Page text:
To outsiders, the five energetic women seemed to rule the house, and so they did in many things; but the quiet scholar, sitting among his books, was still the head of the family, the household conscience, anchor, and comforter; for to him the busy, anxious women always turned in troublous times, finding him, in the truest sense of those sacred words, husband and father.
“I’m not a show, aunty, and no one is coming to stare at me, to criticise my dress, or count the cost of my luncheon. I’m too happy to care what any one says or thinks, and I’m going to have my little wedding just as I like it. John, dear, here’s your hammer;” and away went Meg to help “that man” in his highly improper employment.
Mr. Brooke didn’t even say “Thank you,” but as he stooped for the unromantic tool, he kissed his little bride behind the folding-door, with a look that made Aunt March whisk out her pocket-handkerchief, with a sudden dew in her sharp old eyes.
Wealth is certainly a most desirable thing, but poverty has its sunny side, and one of the sweet uses of adversity is the genuine satisfaction which comes from hearty work of head or hand; and to the inspiration of necessity, we owe half the wise, beautiful, and useful blessings of the world.
Jo went prepared to bow down and adore the mighty ones whom she had worshipped with youthful enthusiasm afar off. But her reverence for genius received a severe shock that night, and it took her some time to recover from the discovery that the great creatures were only men and women after all.
She began to see that character is a better possession than money, rank, intellect, or beauty; and to feel that if greatness is what a wise man has defined it to be, “truth, reverence, and good-will,” then her friend Friedrich Bhaer was not only good, but great.
Not until months afterward did Jo understand how she had the strength of mind to hold fast to the resolution she had made when she decided that she did not love her boy, and never could. It was very hard to do, but she did it, knowing that delay was both useless and cruel.
“I’ve done my best, but you won’t be reasonable, and it’s selfish of you to keep teasing for what I can’t give. I shall always be fond of you, very fond indeed, as a friend, but I’ll never marry you; and the sooner you believe it, the better for both of us,—so now!”
That speech was like fire to gunpowder. Laurie looked at her a minute as if he did not quite know what to do with himself, then turned sharply away, saying, in a desperate sort of tone,—
“You’ll be sorry some day, Jo.”
Jo followed a minute after to wave her hand to him if he looked round. He did look round, came back, put his arms about her, as she stood on the step above him, and looked up at her with a face that made his short appeal both eloquent and pathetic.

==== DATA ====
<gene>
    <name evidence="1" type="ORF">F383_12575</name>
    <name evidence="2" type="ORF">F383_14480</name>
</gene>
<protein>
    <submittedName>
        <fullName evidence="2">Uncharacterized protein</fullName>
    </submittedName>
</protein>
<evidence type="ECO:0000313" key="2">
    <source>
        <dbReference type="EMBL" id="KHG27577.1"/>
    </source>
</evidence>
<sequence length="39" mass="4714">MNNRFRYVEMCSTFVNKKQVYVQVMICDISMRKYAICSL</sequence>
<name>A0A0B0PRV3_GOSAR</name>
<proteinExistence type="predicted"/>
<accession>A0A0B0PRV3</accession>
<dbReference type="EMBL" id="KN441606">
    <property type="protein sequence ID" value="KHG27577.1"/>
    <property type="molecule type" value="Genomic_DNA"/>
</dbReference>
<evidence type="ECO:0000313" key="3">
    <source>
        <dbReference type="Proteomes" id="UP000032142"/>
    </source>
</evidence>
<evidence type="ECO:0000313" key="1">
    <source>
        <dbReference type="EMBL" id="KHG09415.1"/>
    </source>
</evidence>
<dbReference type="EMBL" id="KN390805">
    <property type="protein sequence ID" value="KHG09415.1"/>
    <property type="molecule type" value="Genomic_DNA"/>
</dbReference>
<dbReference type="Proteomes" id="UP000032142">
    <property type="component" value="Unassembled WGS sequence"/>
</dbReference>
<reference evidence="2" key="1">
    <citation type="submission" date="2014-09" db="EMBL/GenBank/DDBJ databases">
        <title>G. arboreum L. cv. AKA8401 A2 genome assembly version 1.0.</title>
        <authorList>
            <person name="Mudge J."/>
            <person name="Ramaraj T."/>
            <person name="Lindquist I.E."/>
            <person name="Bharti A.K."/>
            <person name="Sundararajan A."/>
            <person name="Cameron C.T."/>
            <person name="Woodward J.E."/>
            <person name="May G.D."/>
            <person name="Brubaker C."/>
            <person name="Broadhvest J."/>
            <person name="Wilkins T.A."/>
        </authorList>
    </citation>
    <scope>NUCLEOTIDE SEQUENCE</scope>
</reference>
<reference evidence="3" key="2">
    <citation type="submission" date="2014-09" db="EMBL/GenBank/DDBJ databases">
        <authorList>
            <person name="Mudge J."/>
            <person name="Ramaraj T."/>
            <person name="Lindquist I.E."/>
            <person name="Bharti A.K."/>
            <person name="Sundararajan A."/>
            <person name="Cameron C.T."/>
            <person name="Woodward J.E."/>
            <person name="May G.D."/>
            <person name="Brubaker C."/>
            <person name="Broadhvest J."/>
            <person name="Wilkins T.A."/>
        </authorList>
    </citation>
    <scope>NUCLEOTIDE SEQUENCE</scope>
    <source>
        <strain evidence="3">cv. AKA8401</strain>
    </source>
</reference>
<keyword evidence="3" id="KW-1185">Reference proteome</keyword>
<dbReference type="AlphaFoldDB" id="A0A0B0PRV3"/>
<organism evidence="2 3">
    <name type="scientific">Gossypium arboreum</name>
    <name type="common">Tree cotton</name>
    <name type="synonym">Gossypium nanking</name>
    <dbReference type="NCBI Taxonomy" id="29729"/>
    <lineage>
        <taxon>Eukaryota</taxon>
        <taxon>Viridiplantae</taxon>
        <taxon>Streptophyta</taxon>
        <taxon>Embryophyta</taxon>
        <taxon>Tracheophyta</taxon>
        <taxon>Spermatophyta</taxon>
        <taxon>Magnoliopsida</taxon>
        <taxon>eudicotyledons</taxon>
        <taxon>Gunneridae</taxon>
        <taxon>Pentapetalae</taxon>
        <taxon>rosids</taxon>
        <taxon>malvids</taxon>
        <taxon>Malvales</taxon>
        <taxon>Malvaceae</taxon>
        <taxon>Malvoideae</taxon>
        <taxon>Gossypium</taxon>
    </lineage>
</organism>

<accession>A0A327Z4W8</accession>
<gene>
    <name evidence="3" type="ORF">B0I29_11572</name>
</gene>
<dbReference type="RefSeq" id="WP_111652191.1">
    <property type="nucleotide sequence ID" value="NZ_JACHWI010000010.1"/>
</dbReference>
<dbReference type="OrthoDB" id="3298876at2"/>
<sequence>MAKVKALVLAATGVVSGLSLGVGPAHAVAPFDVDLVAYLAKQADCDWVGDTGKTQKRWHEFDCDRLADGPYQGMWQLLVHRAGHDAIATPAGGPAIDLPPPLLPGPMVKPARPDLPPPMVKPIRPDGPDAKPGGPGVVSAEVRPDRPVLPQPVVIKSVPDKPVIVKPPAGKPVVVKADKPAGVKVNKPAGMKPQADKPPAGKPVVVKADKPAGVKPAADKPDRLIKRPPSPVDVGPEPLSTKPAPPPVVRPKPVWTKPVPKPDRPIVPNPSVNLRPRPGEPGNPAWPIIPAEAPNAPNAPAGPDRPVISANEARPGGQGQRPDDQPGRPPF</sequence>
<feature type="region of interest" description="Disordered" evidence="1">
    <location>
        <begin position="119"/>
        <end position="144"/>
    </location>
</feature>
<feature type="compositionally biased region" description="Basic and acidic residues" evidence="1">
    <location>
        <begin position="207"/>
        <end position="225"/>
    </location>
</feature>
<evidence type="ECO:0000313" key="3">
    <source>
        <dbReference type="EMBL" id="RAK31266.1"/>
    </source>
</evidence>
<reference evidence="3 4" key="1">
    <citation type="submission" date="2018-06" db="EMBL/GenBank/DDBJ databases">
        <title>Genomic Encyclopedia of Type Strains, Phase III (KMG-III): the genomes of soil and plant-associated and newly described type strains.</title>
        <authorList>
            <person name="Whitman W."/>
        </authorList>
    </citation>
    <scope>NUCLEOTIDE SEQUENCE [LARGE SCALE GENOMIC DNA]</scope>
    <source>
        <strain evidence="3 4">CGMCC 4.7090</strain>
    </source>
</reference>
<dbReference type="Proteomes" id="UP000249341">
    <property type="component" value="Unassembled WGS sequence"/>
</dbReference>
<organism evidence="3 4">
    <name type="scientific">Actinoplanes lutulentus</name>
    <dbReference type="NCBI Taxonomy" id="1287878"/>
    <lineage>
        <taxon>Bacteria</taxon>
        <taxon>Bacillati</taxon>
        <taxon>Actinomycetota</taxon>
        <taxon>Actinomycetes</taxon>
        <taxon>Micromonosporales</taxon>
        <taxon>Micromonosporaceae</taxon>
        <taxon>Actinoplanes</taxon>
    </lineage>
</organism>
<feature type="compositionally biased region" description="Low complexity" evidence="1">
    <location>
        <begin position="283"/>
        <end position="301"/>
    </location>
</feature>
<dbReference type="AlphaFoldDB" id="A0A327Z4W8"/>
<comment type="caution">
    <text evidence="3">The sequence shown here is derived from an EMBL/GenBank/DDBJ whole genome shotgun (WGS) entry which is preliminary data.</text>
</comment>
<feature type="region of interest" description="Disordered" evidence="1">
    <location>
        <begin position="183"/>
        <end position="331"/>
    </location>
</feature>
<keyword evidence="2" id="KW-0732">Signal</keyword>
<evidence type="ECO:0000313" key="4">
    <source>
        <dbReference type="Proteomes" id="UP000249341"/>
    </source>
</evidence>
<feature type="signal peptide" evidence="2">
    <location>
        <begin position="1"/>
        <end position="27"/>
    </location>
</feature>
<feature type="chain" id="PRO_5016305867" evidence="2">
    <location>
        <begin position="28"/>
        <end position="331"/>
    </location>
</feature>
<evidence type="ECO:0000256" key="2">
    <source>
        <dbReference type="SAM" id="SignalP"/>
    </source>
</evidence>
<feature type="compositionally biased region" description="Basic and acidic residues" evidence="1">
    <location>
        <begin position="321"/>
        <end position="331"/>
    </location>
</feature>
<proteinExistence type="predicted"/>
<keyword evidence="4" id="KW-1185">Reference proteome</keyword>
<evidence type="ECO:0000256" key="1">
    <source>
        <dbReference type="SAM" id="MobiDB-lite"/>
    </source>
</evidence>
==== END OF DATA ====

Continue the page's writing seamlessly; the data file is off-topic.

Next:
“O Jo, can’t you?”
That was all, except a little pause; then Laurie straightened himself up, said “It’s all right, never mind,” and went away without another word. Ah, but it wasn’t all right, and Jo did mind; for while the curly head lay on her arm a minute after her hard answer, she felt as if she had stabbed her dearest friend; and when he left her without a look behind him, she knew that the boy Laurie never would come again.
Meg has John and the babies to comfort her, but you must stand by father and mother, won’t you, Jo?”
“If I can; but, Beth, I don’t give up yet; I’m going to believe that it is a sick fancy, and not let you think it’s true,” said Jo, trying to speak cheerfully.
Beth lay a minute thinking, and then said in her quiet way,—
“I don’t know how to express myself, and shouldn’t try, to any one but you, because I can’t speak out, except to my Jo. I only mean to say that I have a feeling that it never was intended I should live long. I’m not like the rest of you; I never made any plans about what I’d do when I grew up; I never thought of being married, as you all did. I couldn’t seem to imagine myself anything but stupid little Beth, trotting about at home, of no use anywhere but there. I never wanted to go away, and the hard part now is the leaving you all. I’m not afraid, but it seems as if I should be homesick for you even in heaven.”
He felt that his blighted affections were quite dead now; and, though he should never cease to be a faithful mourner, there was no occasion to wear his weeds ostentatiously. Jo wouldn’t love him, but he might make her respect and admire him by doing something which should prove that a girl’s “No” had not spoilt his life.
By the second week, every one knew perfectly well what was going on, yet every one tried to look as if they were stone-blind to the changes in Jo’s face. They never asked why she sang about her work, did up her hair three times a day, and got so blooming with her evening exercise; and no one seemed to have the slightest suspicion that Professor Bhaer, while talking philosophy with the father, was giving the daughter lessons in love.
Passers-by probably thought them a pair of harmless lunatics, for they entirely forgot to hail a ‘bus, and strolled leisurely along, oblivious of deepening dusk and fog. Little they cared what anybody thought, for they were enjoying the happy hour that seldom comes but once in any life, the magical moment which bestows youth on the old, beauty on the plain, wealth on the poor, and gives human hearts a foretaste of heaven. The Professor looked as if he had conquered a kingdom, and the world had nothing more to offer him in the way of bliss; while Jo trudged beside him, feeling as if her place had always been there, and wondering how she ever could have chosen any other lot.